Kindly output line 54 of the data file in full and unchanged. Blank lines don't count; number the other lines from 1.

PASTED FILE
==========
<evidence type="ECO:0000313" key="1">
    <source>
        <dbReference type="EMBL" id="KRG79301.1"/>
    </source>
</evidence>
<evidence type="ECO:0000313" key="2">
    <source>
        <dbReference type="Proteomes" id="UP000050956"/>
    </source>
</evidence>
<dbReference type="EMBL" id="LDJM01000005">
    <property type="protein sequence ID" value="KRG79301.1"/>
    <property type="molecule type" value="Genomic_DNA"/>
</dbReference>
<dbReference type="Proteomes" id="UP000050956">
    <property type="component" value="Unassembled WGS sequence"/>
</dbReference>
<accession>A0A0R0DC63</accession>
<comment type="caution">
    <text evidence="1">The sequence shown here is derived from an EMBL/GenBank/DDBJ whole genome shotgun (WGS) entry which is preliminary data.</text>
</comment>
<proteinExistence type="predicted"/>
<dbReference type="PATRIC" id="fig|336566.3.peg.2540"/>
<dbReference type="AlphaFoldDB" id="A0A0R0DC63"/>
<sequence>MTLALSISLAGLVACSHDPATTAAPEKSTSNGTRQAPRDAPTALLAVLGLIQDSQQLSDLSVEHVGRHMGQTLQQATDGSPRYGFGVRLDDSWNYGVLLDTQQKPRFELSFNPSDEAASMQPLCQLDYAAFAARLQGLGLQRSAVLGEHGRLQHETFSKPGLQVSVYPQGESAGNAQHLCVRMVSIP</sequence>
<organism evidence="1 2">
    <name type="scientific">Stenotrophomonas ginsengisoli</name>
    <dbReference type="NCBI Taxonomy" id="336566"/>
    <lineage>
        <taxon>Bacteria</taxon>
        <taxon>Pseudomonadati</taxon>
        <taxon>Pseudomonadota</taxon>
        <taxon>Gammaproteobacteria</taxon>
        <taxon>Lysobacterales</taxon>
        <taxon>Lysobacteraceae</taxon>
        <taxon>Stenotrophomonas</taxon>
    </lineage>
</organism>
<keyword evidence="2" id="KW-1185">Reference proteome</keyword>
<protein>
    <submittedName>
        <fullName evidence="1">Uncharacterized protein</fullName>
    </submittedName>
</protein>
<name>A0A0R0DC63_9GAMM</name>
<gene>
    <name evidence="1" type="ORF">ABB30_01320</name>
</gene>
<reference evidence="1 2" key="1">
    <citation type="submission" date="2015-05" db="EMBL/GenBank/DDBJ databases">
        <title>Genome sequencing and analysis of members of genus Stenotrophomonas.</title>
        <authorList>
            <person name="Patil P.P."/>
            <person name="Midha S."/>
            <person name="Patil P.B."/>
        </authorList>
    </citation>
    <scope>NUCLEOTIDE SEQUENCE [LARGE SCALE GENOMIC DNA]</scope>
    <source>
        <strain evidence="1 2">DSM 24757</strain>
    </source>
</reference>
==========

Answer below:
            <person name="Midha S."/>